This is an extract of our Cooperative Insurance Society V. Argyll Stores document, which we sell as part of our Commercial Remedies BCL Notes collection written by the top tier of Oxford students.
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COOPERATIVE INSURANCE SOCIETY V. ARGYLL STORES FACTS The appellant defendants, Argyll Stores (Holdings) Ltd. ('Argyll'), decided in May 1995 to close their Safeway supermarket in the Hillsborough Shopping Centre in Sheffield because it was losing money. This was a breach of a covenant in their lease, which contained in clause 4(19) a positive obligation to keep the premises open for retail trade during the usual hours of business. Argyll admitted the breach and, in an action by the landlord, Co-operative Insurance Society Ltd. ('C.I.S.') consented to an order for damages to be assessed. But the Court of Appeal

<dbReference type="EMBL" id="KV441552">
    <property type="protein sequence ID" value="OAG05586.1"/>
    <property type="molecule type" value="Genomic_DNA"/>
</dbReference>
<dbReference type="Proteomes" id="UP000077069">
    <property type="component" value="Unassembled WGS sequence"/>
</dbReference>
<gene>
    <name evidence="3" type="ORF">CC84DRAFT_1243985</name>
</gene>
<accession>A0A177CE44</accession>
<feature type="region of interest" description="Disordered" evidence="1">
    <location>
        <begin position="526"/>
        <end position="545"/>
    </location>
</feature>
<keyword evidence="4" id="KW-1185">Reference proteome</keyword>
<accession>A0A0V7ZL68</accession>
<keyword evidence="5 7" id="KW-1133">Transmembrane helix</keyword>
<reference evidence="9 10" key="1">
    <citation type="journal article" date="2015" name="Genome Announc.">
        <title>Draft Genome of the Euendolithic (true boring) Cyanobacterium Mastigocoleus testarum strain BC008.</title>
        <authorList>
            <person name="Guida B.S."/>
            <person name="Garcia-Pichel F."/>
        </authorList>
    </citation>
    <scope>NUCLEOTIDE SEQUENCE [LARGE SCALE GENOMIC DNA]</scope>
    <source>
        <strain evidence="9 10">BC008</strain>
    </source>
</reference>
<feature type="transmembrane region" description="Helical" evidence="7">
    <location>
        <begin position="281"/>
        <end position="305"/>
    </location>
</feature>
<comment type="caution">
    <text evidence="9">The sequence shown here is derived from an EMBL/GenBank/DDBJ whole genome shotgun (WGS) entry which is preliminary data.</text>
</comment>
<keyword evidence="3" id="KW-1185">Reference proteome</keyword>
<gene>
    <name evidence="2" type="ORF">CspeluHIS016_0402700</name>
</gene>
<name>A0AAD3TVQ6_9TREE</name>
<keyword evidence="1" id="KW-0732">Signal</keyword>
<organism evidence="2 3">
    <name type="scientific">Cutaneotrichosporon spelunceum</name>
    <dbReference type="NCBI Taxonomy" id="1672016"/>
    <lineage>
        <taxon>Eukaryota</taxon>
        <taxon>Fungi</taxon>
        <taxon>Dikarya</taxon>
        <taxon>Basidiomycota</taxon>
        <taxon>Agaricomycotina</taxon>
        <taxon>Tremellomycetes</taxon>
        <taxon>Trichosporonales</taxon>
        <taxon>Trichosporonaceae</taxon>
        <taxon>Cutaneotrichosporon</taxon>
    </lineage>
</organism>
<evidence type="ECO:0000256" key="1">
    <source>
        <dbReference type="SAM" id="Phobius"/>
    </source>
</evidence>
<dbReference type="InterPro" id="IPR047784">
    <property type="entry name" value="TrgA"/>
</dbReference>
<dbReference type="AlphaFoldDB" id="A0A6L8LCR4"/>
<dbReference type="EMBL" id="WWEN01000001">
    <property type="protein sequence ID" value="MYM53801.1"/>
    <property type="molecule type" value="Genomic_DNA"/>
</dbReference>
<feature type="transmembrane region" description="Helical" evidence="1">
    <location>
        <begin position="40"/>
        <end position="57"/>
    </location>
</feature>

Ch. 286, reversing the trial judge, ordered that the covenant be specifically performed. It made a final injunction ordering Argyll to trade on the premises during the remainder of the term (which will expire on 3 August 2014) or until an earlier subletting or assignment. The Court of Appeal suspended its order for three months to allow time for Argyll to complete an assignment which by that time had been agreed. Clause 4(19) was the positive covenant enforced in this case: "To keep the demised premises open for retail trade during the usual hours of business in the locality and the display windows properly dressed in a suitable manner in keeping with a good class parade of shops." Competition in the supermarket business is fierce and in 1994 Argyll undertook a major review of its business and decided to reduce the scale of its operations. The management was to be reorganised, 27 loss-making or less profitable supermarkets closed and thousands of employees made redundant. Hillsborough, which according to Argyll's management accounts had made a loss of about PS70,000 in the previous year, was on the list for closure. On 22 May 1995 C.I.S. issued a writ claiming specific performance of the covenant to keep open and damages. HOLDING LORD HOFFMANN Conventional View There is no dispute about the existence of the settled practice to which the judge referred. It sufficient for this purpose to refer to Braddon Towers Ltd. v. International Stores Ltd.  1 E.G.L.R. 209, 213, where Slade J. said: "Whether or not this may be properly described as a rule of law, I do not doubt that for many years practitioners have
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